Logitech Harmony 1100 remote bests predecessor

The Logitech Harmony 1100 is an excellent touch-screen universal remote that corrects most of the shortcomings and frustrations of its predecessor, but its high price will relegate it to high-end home theaters only.

The Harmony 1100 is a touch-screen, tablet-style universal remote that lists for $500. Logitech

When Logitech brought out its touch-screen, tablet-style Harmony 1000 in 2007, it was clearly taking a stab at the high-end of the universal remote market. Unlike other high-end--and more expensive--models from the likes of Crestron, Universal Remote Control, and Philips' Pronto line, the Harmony 1000 didn't require hiring a professional home installer to program or update it, which made it a value proposition--even if it was relatively expensive compared with other mainstream universal remotes.

All in all, we liked the 1000, but it did have a few kinks. Users griped that it wasn't quite as responsive as it should have been (the interface just seemed to lag a bit). And the remote had a tendency to freeze up occasionally and have to be completely rebooted, which was a nuisance. And finally, there was a bug where if you'd press down on the volume button too long, the volume would shoot up (or down) at an uncontrollably fast rate. Unfortunately, subsequent firmware updates haven't appeared to fix these issues.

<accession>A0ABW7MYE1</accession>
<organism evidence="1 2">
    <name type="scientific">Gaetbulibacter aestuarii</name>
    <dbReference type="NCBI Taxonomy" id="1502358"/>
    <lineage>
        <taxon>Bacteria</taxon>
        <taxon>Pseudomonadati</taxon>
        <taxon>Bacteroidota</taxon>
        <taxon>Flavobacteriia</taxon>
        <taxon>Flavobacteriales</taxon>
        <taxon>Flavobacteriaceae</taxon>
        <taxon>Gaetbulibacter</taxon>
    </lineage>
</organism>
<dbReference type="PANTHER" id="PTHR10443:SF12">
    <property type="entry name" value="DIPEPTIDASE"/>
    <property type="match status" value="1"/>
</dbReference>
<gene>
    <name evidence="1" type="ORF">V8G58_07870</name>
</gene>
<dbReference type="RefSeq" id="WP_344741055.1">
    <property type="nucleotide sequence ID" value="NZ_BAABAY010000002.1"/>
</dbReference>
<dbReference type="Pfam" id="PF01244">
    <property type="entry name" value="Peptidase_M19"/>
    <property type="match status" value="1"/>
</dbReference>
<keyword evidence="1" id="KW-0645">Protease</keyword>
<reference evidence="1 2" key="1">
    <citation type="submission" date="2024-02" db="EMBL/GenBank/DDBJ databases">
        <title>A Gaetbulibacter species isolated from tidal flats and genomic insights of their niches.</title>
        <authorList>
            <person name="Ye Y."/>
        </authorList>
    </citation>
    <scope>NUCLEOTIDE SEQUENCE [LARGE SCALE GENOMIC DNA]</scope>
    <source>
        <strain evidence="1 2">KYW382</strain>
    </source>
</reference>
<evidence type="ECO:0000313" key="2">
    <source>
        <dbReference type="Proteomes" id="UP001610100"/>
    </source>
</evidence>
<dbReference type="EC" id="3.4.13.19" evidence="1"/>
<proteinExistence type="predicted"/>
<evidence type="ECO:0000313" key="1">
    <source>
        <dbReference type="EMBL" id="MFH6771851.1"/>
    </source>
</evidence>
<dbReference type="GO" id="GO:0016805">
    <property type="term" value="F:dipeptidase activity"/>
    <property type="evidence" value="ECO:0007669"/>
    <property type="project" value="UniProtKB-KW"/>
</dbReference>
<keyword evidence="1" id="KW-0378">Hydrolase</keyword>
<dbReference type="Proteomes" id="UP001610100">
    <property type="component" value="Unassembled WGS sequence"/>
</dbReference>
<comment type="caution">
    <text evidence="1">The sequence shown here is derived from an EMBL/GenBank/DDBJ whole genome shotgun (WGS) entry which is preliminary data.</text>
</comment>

Enter the Harmony 1100 . As its name implies, this model is an upgrade to its older brother. On the surface, the biggest differences between the two are that the 1100 is black instead of silver, it has a white instead of blue backlight for illuminating the buttons in the dark, and the volume and channel buttons have swapped places in response to "customer research."

Logitech also added small, tactile guides on the side of the screen to make it easier to find the right button (we're not sure what the point of this move is, since you're dealing with virtual buttons). We generally appreciated those tweaks, but it's underneath the hood where the real changes can be found.

Read the full review .

About the author

Executive Editor David Carnoy has been a leading member of CNET's Reviews team since 2000. He covers the gamut of gadgets and is a notable e-reader and e-publishing expert. He's also the author of the novels Knife Music and The Big Exit. Both titles are available as Kindle, iBooks, and Nook e-books.

 

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